Research on seaweeds and mollusks
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Research on seaweeds focused on the carrageenan-producing Kappaphycus alvarezii and the agar-producing Gracilaria spp. Growth of K. alvarezii was better on horizontal lines than on vertical or cluster lines from bamboo rafts. All morphotypes (brown green, and red) grew faster at 50 cm than at 100 cm below the water surface, but the green morphotype showed better carrageenan properties. A socioeconomic survey of K. alvarezii farming in Panagatan Cays, Antique revealed that a farmer has an average annual production of 3 tons/ha (dry) with the fixed bottom and hanging longline methods. Three species of Gracilaria in natural beds in lloilo showed monthly variations in biomass and agar quality; G. heteroclada had the highest biomass and gel strength. When this species was grown in tanks, growth and agar sulfate content were influenced by the interaction of light, salinity, and nutrients. Enriched and unenriched stocks of G. heteroclada differed in agar quality. When G. heteroclada was grown with the tiger shrimp Penaeus monodon in extensive ponds, the highest growth rate and production were obtained at the seaweed stocking density of 250 g/m2; this was in November when average water temperature, transparency, and salinity were low. Salinity tolerance varies among Gracilaria species.Oyster (Crassostrea iredalei) and mussel (Perna viridis) farming in Western Visayas were assessed in 1992 in terms of the culture methods, socioeconomics, marketing, and profitability. A more localized survey of oyster and mussel fanning was conducted through rapid rural appraisal in two coastal towns in 1993. A farmer-participatory study followed in 1994 for the culture of oysters, mussels, seaweeds, and rabbitfishes in a river mouth in Dumangas, lloilo. Green mussel, brown mussel (Modiolus metcalfei), and seaweeds transplanted to Dumangas from Capiz have reproduced. In another study, the green mussel was tested as a biological filter in tiger shrimp ponds; shrimps stocked with mussels grew better than those without. A nationwide survey on the Placuna placenta fishery in 1993 showed 27 remaining 'kapis' beds; many others have been depleted due to excessive gathering, pollution, siltation, and trawling. Broodstocks are being developed to produce 'kapis' seed for grow-out and restocking. For the first time at AQD, adult donkey-ear abalone Haliotis asinina from the wild spawned naturally in laboratory tanks. Juvenile abalones can be successfully grown on Gracilaria or abalone diet.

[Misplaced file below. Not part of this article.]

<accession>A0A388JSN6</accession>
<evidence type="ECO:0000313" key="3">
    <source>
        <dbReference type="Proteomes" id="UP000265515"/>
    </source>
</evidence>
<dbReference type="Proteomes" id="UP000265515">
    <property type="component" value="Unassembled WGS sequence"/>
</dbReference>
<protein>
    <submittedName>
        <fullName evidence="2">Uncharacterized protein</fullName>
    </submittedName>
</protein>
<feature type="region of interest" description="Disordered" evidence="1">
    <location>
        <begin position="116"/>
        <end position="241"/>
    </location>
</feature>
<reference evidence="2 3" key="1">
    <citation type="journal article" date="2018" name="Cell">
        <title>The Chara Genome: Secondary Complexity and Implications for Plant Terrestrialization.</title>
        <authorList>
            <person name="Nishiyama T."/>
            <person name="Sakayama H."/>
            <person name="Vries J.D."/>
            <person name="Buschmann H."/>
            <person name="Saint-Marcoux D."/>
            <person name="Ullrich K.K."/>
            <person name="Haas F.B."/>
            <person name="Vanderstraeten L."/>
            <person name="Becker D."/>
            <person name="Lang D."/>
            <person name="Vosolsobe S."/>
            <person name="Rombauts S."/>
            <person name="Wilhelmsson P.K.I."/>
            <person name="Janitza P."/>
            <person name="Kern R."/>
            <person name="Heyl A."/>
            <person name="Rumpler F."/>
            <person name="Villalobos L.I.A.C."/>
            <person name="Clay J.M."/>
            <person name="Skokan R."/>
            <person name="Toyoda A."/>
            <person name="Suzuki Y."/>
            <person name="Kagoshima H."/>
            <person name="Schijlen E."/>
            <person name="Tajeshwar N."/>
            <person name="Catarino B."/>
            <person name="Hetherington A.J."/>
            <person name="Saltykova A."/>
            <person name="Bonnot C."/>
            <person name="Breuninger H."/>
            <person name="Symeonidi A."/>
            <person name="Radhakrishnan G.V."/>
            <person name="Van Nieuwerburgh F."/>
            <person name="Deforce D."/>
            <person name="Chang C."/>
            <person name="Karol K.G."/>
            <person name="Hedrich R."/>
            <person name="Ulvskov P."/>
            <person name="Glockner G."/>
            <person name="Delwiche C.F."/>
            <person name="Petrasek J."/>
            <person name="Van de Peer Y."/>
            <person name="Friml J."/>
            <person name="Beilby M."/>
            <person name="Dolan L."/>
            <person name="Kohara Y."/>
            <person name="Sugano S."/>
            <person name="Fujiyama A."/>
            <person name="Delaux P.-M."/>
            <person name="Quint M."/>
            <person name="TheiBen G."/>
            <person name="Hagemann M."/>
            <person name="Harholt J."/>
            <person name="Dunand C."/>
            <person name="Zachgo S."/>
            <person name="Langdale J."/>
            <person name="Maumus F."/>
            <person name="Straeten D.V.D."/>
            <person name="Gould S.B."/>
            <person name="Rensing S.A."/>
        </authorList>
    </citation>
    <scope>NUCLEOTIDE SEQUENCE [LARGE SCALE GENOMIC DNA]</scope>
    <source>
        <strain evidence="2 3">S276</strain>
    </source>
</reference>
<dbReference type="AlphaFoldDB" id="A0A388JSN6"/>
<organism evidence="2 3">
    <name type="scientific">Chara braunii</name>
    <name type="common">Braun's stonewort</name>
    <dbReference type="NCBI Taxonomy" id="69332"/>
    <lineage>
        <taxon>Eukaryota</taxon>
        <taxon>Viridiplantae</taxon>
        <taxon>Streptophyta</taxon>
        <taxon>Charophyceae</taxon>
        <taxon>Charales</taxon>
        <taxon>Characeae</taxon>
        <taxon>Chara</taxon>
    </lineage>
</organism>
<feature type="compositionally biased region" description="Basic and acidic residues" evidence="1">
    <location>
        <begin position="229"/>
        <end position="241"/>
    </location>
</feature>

Hurtado-Ponce, A. Q. (1995). Research on seaweeds and mollusks. In T. U. Bagarinao & E. E. C. Flores (Eds.), Towards Sustainable Aquaculture in Southeast Asia and Japan: Proceedings of the Seminar-Workshop on Aquaculture Development in Southeast Asia, Iloilo City, Philippines, 26-28 July, 1994 (pp. 199-208). Tigbauan, Iloilo, Philippines: Aquaculture Department, Southeast Asian Fisheries Development Center. http://hdl.handle.net/10862/118
PublisherAquaculture Department, Southeast Asian Fisheries Development Center
Agar; Stocking density; Mussel culture; Carrageenins; Environmental factors; Chromosomes; Socioeconomic aspects; Research; Seaweeds; Marine crustaceans; Aquaculture techniques; Growth rate; Seed (aquaculture); Biofilters; Transplantation; Shellfish culture; Extensive culture; Stock assessment; Pond culture; Mollusc culture; Polyculture; Oyster culture; Seed production; Spawning; Aquaculture economics; Culture tanks; Cage culture; Marine molluscs; Marine aquaculture; Seaweed culture; Penaeus monodon; Haliotis; Decapoda; Perna viridis; Mollusca; Modiolus metcalfei; Placuna placenta; Kappaphycus alvarezii; Haliotis asinina; Gracilaria heteroclada; Gracilaria; Crassostrea iredalei; Giant tiger prawn; Philippines, Western Visayas; Philippines, Panay I., Antique, Caluya, Panagatan Cays; South East Asia; Philippines, Panay I., Antique; Philippines, Panay I., Iloilo, Dumangas